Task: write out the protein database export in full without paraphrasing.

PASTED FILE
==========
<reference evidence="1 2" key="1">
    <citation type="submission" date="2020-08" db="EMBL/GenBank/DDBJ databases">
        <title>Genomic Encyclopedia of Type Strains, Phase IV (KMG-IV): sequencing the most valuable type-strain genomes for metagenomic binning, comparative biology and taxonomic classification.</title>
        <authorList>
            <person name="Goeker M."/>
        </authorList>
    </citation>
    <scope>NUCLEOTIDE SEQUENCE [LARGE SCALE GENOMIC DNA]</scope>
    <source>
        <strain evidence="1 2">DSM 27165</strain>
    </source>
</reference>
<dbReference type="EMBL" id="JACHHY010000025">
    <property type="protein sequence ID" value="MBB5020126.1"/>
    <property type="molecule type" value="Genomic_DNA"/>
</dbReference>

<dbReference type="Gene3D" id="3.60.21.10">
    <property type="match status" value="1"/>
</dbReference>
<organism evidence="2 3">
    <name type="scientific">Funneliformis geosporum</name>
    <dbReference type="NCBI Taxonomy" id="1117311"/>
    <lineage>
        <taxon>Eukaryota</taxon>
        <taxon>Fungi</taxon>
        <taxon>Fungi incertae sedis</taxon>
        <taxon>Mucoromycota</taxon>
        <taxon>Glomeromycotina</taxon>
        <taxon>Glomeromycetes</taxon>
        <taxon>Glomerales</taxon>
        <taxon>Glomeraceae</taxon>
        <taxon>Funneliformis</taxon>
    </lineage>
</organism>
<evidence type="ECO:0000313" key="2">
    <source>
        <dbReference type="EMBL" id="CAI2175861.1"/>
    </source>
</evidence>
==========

<reference evidence="1 2" key="1">
    <citation type="submission" date="2020-08" db="EMBL/GenBank/DDBJ databases">
        <title>Genomic Encyclopedia of Type Strains, Phase IV (KMG-IV): sequencing the most valuable type-strain genomes for metagenomic binning, comparative biology and taxonomic classification.</title>
        <authorList>
            <person name="Goeker M."/>
        </authorList>
    </citation>
    <scope>NUCLEOTIDE SEQUENCE [LARGE SCALE GENOMIC DNA]</scope>
    <source>
        <strain evidence="1 2">DSM 27165</strain>
    </source>
</reference>
<dbReference type="EMBL" id="JACHHY010000025">
    <property type="protein sequence ID" value="MBB5020126.1"/>
    <property type="molecule type" value="Genomic_DNA"/>
</dbReference>

<dbReference type="Gene3D" id="3.60.21.10">
    <property type="match status" value="1"/>
</dbReference>
<organism evidence="2 3">
    <name type="scientific">Funneliformis geosporum</name>
    <dbReference type="NCBI Taxonomy" id="1117311"/>
    <lineage>
        <taxon>Eukaryota</taxon>
        <taxon>Fungi</taxon>
        <taxon>Fungi incertae sedis</taxon>
        <taxon>Mucoromycota</taxon>
        <taxon>Glomeromycotina</taxon>
        <taxon>Glomeromycetes</taxon>
        <taxon>Glomerales</taxon>
        <taxon>Glomeraceae</taxon>
        <taxon>Funneliformis</taxon>
    </lineage>
</organism>
<evidence type="ECO:0000313" key="2">
    <source>
        <dbReference type="EMBL" id="CAI2175861.1"/>
    </source>
</evidence>